Ulcers. Migraines. Panic attacks. Are today’s pressures slowly killing our children?
Tara Parker-Pope, in her New York Times “Well” column, recently profiled the phenomenon of “back-to-school” headaches.
“For kids around the country it’s back-to-school time. But for many of them, it’s also the return of headache season,” laments Parker-Pope.
While going back to school is nerve-racking for many kids (and their parents), it’s not the only time of year I hear complaints about headaches and stomachaches severe enough to cause families to bring their kids in to see me. Every day in my practice, I see at least one child suffering from physical symptoms of stress. Teens with chronic headaches, eight year-olds with recurrent abdominal pain, a three year-old with a bleeding ulcer. What’s going on?
Some have blamed our society’s new obsession with over-scheduling young ones. Judith Warner’s treatise on turbo-charged moms, “Perfect Madness,” takes parents to task for pushing their children too hard as a side-effect of martyred motherhood. School and travel sports teams have year-long seasons now, kids are booked several weeks ahead for play-dates, and kindergarteners have homework every night. While we work on addressing these societal ills – see my piece last month on the value of “free play” – we’ve got to find ways to help our kids build their virtual toolbox of mind-body skills to help them cope with life’s worries.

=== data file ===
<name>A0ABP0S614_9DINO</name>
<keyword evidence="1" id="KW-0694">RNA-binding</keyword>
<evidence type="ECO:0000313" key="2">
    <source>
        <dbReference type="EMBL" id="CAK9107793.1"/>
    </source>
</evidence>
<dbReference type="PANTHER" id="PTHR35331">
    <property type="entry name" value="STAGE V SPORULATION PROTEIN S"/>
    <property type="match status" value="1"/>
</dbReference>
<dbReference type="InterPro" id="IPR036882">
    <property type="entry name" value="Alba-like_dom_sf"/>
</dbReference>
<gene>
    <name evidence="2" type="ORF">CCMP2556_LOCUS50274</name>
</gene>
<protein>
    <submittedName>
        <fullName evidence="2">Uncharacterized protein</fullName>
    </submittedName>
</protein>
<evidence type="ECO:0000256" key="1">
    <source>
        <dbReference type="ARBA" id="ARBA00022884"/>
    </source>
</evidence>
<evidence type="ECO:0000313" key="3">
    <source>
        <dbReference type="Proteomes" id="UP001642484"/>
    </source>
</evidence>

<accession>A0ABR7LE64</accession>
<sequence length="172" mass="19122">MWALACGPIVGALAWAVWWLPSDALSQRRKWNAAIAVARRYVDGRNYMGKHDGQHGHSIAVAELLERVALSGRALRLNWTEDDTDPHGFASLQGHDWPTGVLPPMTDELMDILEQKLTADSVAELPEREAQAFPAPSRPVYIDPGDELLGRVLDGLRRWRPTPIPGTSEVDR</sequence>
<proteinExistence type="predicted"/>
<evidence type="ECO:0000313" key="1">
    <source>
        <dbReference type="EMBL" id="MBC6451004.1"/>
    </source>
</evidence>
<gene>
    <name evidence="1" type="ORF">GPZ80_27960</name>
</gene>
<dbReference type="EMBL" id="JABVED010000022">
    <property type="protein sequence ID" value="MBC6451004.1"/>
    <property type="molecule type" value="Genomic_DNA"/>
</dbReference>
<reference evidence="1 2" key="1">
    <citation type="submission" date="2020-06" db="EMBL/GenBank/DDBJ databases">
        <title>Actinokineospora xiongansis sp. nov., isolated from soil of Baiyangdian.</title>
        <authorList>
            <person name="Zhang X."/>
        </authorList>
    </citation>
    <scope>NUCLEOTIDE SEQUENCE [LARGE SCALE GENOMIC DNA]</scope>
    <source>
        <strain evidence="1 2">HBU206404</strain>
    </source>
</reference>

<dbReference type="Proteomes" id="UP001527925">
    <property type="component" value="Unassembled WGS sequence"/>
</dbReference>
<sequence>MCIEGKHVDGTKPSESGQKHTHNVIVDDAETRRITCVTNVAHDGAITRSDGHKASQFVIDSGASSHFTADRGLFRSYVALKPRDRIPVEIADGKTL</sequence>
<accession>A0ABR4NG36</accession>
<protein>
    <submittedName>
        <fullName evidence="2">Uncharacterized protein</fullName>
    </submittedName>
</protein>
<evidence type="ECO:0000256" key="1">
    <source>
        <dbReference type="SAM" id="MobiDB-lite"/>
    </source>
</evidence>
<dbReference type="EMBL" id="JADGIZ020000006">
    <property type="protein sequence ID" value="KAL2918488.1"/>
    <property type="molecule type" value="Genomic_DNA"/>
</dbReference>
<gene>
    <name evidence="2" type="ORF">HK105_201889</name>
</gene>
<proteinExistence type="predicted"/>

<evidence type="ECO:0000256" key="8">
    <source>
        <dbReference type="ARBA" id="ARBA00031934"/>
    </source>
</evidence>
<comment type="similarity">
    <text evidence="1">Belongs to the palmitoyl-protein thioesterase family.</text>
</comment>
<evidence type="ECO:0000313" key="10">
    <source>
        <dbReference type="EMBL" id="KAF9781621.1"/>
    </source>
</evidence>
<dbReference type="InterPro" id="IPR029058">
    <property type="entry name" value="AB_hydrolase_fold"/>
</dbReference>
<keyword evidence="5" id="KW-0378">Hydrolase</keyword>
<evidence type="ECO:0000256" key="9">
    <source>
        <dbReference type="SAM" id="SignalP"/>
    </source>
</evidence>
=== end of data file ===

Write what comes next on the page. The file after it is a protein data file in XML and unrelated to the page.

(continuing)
A few of my favorite mind-body relaxation therapies for kids? One of the most promising and appealing modalities is Mindfulness-Based Stress Reduction, developed by Jon Kabat-Zinn. Jon and his wife Myla have also published a wonderful book to teach parents how to work with their kids from this perspective: “Everyday Blessings: The Inner Work of Mindful Parenting.” Yoga, guided imagery, biofeedback, music therapy – these too have solid evidence supporting their use in the pediatric population to help children cope with stress. Another favorite resource is Dr. Amy Saltzman’s CD, “Still Quiet Place.” Amy does a wonderful job creating a variety of mind-body experiences for children and families, and the recording is a terrific tool to engage youngsters in the practice of mindfulness.
One of my favorite ways to bring the concept of mindfulness into my kids’ lives has been through reading stories. Since they were very young, my children have loved listening to stories we tell them about “the old days.” Though they’re getting older now, we still try and make time to read stories together before bed. There is magic in telling and listening to stories.
Hans Christian Andersen, the bard of Copenhagen, was immortalized as a master storyteller, played by Danny Kaye, in my wife’s favorite movie of all time. I’d like to think we’ve all been mesmerized from time to time by storytellers. Stories are a way many of us pass on tales of our past, our culture, and moral lessons to our children. Native American storytelling, an integral part of American history, teaches children about the ways we interact with nature and about the importance of ancient wisdom. There are modern-day storytellers as well. Jim Weiss is one – I heard him a few years ago at a children’s health fair; he had the kids in the palm of his hand after two minutes. I also had the privilege of meeting Vered Hankin at an integrative pediatrics conference. If you think there’s no one around today weaving tales “like they used to” – you’ve got to listen to Vered’s work. Her stories come alive – they’re almost 3D. The power to me is the hypnotizing transportation to other places. This is truly mind-body therapy. And it is a very useful tool to help young children (and us old kids too!) cope with stress.